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The Honolulu Advertiser
Posted on: Saturday, January 9, 2010

BUSINESS BRIEFS
Consumers cutting back credit so much it may stymie recovery


Associated Press

WASHINGTON Americans borrowed less for a 10th consecutive month in November, with total credit and borrowing on credit cards falling by the largest amounts on records going back nearly seven decades.

The dramatic declines raised new worries about whether consumers will cut back further on spending, making it harder for the economy to mount a sustained rebound.

The Federal Reserve said yesterday that total borrowing dropped by $17.5 billion in November, a much bigger decline than the $5 billion decrease economists had expected.

WHOLESALE INVENTORY RISE MAY NOT SUSTAIN REBOUND

WASHINGTON Inventories held by wholesalers posted an unexpectedly strong gain in November while sales shot up by the largest amount in 10 months.

While these gains gave the economy a strong boost as 2009 was ending, economists expressed concerns over the durability of the rebound given that unemployment remains stubbornly high.

The Commerce Department said yesterday that wholesale inventories rose 1.5 percent in November, a much stronger showing than the 0.2 percent drop that economists had expected. Sales jumped 3.3 percent, far better than the 0.9 percent rise that had been forecast.

UPS CUTBACKS REPRESENT LESS THAN 1% OF WORK FORCE

ATLANTA Shipping giant UPS Inc. will cut 1,800 management and administrative jobs, less than 1 percent of its global work force, as it repositions itself for a gradual economic recovery with improved technology and fewer employees.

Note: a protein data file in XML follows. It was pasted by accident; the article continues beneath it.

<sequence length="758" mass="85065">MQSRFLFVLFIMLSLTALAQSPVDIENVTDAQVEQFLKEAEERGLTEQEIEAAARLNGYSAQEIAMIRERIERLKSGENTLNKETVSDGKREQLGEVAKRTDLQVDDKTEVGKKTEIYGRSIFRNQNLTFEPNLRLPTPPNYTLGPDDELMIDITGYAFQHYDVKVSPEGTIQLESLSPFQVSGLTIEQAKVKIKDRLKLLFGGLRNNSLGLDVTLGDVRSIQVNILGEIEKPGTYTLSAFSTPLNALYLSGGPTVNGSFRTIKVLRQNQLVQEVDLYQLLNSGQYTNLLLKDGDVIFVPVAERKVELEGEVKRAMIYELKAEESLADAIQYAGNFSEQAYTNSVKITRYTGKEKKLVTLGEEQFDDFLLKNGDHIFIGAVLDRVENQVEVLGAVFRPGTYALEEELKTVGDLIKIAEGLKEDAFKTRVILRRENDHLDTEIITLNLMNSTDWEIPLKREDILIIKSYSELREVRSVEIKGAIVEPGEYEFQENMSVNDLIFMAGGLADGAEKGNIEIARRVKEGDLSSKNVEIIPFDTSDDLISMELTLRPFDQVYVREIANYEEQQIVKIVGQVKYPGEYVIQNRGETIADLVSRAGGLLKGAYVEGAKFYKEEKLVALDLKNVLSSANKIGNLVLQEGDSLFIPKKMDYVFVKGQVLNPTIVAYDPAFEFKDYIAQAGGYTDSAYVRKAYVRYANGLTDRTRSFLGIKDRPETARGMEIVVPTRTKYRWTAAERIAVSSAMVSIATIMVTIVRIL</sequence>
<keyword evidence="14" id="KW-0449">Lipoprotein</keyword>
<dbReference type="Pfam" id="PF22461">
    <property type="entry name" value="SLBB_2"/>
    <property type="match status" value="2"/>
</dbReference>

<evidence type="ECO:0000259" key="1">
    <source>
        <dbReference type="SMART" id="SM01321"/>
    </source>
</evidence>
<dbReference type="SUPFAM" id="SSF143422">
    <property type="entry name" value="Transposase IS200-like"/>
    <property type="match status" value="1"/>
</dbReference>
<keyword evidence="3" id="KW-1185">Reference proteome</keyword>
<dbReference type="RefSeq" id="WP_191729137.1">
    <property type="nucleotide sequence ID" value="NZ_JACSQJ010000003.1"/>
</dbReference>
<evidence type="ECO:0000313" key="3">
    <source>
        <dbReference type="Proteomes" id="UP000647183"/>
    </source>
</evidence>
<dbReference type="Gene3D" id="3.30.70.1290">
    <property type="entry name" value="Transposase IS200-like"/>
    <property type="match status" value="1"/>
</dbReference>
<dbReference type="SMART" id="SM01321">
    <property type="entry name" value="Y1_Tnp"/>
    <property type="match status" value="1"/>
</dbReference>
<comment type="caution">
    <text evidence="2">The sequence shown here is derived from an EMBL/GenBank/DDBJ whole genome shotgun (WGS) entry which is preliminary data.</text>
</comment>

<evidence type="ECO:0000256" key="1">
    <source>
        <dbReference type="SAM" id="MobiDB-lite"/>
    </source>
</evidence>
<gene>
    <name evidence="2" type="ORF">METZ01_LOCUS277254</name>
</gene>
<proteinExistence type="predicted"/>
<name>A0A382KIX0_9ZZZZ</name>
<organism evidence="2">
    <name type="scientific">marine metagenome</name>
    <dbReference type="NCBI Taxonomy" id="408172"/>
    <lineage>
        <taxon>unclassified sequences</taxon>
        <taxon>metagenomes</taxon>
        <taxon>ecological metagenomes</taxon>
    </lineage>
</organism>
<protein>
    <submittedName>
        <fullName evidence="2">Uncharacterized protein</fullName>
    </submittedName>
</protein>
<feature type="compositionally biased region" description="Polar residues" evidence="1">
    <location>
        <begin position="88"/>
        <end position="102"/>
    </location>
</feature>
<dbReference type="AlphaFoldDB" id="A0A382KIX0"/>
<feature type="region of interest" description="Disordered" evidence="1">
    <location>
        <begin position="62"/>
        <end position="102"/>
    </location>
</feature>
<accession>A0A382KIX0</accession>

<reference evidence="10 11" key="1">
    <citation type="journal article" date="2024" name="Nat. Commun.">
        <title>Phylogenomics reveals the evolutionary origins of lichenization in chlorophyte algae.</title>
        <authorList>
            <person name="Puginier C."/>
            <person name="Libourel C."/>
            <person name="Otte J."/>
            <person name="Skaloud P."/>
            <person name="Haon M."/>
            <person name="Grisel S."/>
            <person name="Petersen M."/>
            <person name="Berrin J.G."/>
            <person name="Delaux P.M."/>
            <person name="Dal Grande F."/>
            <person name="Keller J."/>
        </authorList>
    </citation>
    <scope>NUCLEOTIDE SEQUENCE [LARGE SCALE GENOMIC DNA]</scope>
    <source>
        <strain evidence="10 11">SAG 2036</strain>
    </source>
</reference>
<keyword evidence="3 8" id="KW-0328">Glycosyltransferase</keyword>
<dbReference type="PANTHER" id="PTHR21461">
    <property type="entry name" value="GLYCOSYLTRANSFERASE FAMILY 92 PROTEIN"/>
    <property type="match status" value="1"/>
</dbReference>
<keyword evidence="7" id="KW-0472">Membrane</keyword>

About 1,100 employees will be offered a voluntary separation package as part of the work force reduction, which is meant to streamline the company's U.S. small package segment. Other cuts will come through attrition and layoffs.

The U.S. small package segment represents roughly 60 percent of UPS' annual revenue. It handles shipments of up to 150 pounds by ground and air.

BEST BUY REPORTS SHARP RISE IN COMPUTER, PHONE SALES

NEW YORK Best Buy Co., the largest U.S. electronics retailer, saw a key sales figure rise sharply in December compared with a plunge a year earlier as consumers bought computers, TVs and phones for the holidays, the company said yesterday.

But Best Buy didn't raise its earnings forecast, and its shares fell $1.63, or 3.9 percent, to close at $39.91 yesterday.

Even though the December sales figures were strong, analysts said Best Buy's stock isn't likely to rise much during the first half of 2010 because investors are worried about increasing competition and a scarcity of must-have electronics in development.

SAAB FINDS 2 MORE SUITORS, BUT SURVIVAL SEEMS UNLIKELY

STOCKHOLM The board of General Motors' Swedish unit Saab on yesterday took the first formal step to wind down the ailing carmaker by appointing a representative to lead the process, even as GM evaluates last-minute offers, union officials said.

Two suitors emerged late Thursday, with one including British billionaire and Formula 1 tycoon Bernard Ecclestone.

ORANGE JUICE FUTURES SOAR AS CHILL THREATENS FLA. CROP

NEW YORK Orange juice futures contracts surged to a new two-year high yesterday following fresh concerns that cold weather in Florida could wipe out parts of the citrus crop over the weekend.

March contracts for frozen orange juice concentrate rose 10 cents, or 7.1 percent, to settle at $1.5115 a pound, marking the second time in three days the price reached two-year highs.